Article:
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Pope Benedict XVI, who on Monday announced he will resign on February 28, has lived through almost eight tumultuous years as pontiff since his election on April 19, 2005.
Here are some key dates of a pontificate marked by strained inter-faith relations and a series of paedophile priest scandals:
-- September 12, 2006: Benedict angers Muslims worldwide by quoting a Byzantine emperor who linked Islam and violence in a lecture at the University of Regensburg, Germany, where he previously taught theology.
The lecture sparked days of at times violent protests in Muslim countries, prompting the pontiff to say that he was "deeply sorry" for any offence and attributing the outrage to an "unfortunate misunderstanding".
-- November 30, 2006: The pope reaches out to Muslims during a visit to Turkey, assuming an attitude of Muslim prayer while facing Mecca in Istanbul's Blue Mosque.
-- July 19, 2008: Benedict issues a historic full apology to victims of child sex abuse by clergy during a visit to Australia, meeting with four victims two days later.
In April 2008, the pope had already met with abuse victims during a trip to the United States.
-- January 24, 2009: Benedict lifts the excommunication of breakaway traditionalist bishops including Richard Williamson, who claimed there were never Nazi gas chambers and that the Nazis killed up to 300,000 Jews -- not six million.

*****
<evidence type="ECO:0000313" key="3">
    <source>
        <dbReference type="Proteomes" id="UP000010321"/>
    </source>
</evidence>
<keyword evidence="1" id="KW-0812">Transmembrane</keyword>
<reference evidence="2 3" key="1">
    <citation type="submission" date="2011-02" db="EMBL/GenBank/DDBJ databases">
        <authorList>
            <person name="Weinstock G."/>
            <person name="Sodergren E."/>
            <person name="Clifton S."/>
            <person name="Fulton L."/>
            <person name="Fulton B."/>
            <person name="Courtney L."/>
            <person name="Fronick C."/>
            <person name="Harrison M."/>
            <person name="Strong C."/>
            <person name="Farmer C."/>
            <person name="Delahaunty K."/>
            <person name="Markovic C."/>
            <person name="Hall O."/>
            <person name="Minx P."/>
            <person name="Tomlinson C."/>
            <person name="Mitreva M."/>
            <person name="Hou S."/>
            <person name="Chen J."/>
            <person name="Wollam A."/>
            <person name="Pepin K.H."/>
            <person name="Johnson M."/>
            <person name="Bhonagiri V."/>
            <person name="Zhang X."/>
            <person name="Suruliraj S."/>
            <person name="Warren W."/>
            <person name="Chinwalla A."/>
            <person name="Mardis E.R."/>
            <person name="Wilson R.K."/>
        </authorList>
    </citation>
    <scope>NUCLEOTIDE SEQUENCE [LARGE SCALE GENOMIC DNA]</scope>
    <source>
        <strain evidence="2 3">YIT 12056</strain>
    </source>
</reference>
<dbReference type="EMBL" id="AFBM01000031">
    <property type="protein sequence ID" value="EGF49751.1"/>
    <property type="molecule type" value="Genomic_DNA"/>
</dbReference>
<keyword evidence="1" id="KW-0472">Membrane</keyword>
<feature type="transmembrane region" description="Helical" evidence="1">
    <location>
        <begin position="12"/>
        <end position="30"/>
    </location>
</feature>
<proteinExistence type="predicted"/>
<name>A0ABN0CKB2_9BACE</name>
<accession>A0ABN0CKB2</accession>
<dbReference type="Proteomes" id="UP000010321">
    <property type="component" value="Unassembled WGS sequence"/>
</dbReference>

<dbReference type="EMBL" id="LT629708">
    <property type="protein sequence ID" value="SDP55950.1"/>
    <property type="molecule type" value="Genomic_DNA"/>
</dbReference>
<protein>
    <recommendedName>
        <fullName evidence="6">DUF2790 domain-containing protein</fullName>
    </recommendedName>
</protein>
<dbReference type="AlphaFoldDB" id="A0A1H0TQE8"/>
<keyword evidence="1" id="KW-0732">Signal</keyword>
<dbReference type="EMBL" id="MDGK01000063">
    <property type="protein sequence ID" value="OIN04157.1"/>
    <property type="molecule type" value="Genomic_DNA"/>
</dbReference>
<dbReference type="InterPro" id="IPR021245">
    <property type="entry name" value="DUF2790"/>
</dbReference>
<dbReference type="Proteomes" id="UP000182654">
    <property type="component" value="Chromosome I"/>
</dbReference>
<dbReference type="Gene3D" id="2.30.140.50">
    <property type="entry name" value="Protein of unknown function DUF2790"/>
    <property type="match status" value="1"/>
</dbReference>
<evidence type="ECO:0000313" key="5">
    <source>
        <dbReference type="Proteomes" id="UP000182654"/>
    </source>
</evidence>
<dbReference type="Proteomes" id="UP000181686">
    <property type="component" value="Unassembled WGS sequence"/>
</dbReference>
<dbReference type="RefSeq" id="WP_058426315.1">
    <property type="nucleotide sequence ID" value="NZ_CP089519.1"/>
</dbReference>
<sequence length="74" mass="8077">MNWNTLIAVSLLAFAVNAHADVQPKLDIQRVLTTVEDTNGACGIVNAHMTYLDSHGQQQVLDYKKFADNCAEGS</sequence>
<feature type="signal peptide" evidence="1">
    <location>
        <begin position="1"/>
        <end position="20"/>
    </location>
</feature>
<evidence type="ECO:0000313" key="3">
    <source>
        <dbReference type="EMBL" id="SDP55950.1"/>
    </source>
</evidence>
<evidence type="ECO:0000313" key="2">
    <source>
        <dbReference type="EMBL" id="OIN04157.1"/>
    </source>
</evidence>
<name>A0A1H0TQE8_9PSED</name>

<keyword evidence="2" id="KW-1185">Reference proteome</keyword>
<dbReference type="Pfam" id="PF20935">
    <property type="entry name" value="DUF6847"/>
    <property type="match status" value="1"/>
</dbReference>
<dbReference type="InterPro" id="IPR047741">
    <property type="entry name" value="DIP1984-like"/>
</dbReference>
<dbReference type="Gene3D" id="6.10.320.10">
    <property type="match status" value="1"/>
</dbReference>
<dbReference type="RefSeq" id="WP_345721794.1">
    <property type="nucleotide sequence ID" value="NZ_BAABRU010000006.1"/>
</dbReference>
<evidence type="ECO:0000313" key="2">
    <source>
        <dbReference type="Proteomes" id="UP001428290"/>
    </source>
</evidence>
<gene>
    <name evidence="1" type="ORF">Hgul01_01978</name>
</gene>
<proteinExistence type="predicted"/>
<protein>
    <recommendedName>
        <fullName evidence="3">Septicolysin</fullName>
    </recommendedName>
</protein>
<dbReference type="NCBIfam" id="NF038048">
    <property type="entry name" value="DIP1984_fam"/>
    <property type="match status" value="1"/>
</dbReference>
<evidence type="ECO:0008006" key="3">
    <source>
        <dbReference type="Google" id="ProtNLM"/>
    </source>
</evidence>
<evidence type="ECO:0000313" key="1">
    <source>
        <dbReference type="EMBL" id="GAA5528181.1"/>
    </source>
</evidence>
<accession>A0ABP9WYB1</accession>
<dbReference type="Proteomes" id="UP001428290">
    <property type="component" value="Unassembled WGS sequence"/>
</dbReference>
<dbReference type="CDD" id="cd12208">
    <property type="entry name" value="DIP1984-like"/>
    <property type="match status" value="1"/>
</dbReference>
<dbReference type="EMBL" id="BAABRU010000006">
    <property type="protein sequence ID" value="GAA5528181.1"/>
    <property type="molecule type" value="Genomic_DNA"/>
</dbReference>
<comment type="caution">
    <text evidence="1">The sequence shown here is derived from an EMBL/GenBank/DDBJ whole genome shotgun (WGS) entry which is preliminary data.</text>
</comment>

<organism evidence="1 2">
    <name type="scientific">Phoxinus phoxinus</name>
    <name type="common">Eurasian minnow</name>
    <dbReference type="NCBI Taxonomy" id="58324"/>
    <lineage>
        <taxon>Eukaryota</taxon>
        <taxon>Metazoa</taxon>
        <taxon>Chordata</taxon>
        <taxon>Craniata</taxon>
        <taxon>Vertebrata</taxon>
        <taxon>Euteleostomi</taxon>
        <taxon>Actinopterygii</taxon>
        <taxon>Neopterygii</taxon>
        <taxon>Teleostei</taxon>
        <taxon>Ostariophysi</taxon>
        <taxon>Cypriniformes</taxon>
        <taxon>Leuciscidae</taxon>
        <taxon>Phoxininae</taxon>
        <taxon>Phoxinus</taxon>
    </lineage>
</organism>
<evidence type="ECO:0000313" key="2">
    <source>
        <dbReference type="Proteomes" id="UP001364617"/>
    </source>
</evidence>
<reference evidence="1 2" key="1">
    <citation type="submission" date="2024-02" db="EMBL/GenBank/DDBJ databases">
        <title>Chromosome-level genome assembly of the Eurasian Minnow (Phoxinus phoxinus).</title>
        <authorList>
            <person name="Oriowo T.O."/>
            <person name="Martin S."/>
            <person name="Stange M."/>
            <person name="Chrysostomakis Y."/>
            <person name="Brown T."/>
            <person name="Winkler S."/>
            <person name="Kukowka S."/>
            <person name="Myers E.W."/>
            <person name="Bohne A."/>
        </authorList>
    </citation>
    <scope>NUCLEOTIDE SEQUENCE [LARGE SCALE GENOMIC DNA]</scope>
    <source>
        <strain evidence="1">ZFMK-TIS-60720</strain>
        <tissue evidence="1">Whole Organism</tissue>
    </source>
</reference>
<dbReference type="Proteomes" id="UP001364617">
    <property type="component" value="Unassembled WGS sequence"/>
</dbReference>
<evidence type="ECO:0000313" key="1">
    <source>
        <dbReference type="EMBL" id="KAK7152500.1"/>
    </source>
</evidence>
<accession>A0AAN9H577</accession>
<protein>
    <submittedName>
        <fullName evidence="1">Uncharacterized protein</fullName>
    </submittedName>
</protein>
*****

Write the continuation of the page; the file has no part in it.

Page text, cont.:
Criticism from Jewish groups, German Chancellor Angela Merkel and from within the Catholic Church forces the Vatican to demand that Williamson "unequivocally and publicly" change his views before he can be fully readmitted into the Catholic fold.
-- March 17, 2009: The pontiff says distributing condoms in the fight against AIDS "can aggravate the problem" while aboard his plane en route to Africa, the continent worst hit by the disease.
-- May 15, 2009: He concludes a trip to the Holy Land, during which he visited Israel, Jordan and the Palestinian Territories, by calling for a two-state solution to end Middle East wars and "terrorism" and slams the Holocaust as "brutal extermination".
-- March 20, 2010: Benedict issues a pastoral letter to Irish Catholics expressing "shame" and "remorse" over paedophile priests and rebukes the Irish Church after explosive government reports reveal systematic cover-ups by the hierarchy.
The crisis in Ireland, which broke out in November 2009, is followed by an avalanche of similar scandals in Europe and the United States.
-- May 1, 2011: Benedict bestows the status of "blessed" on his predecessor John Paul II in front of a million people in a ceremony that puts the late pope one step away from sainthood.
-- May 18, 2011: He calls on Catholics across the world to pray that Chinese bishops refuse to separate from Rome, in spite of "pressure" from communist authorities.
- September 15, 2012: During a visit to Lebanon, the Pope urges Middle Eastern Christians and Muslims should forge a harmonious, pluralistic society in which the dignity of each person is respected and the right to worship in peace is guaranteed.
-- December 22, 2012: Benedict pardons and frees his former butler but banishes him from the Vatican, 12 months after Paolo Gabriele leaked secret papal memos revealing a series of alleged fraud scandals in the Vatican. The embarrassment is called the "Vatileaks" scandal.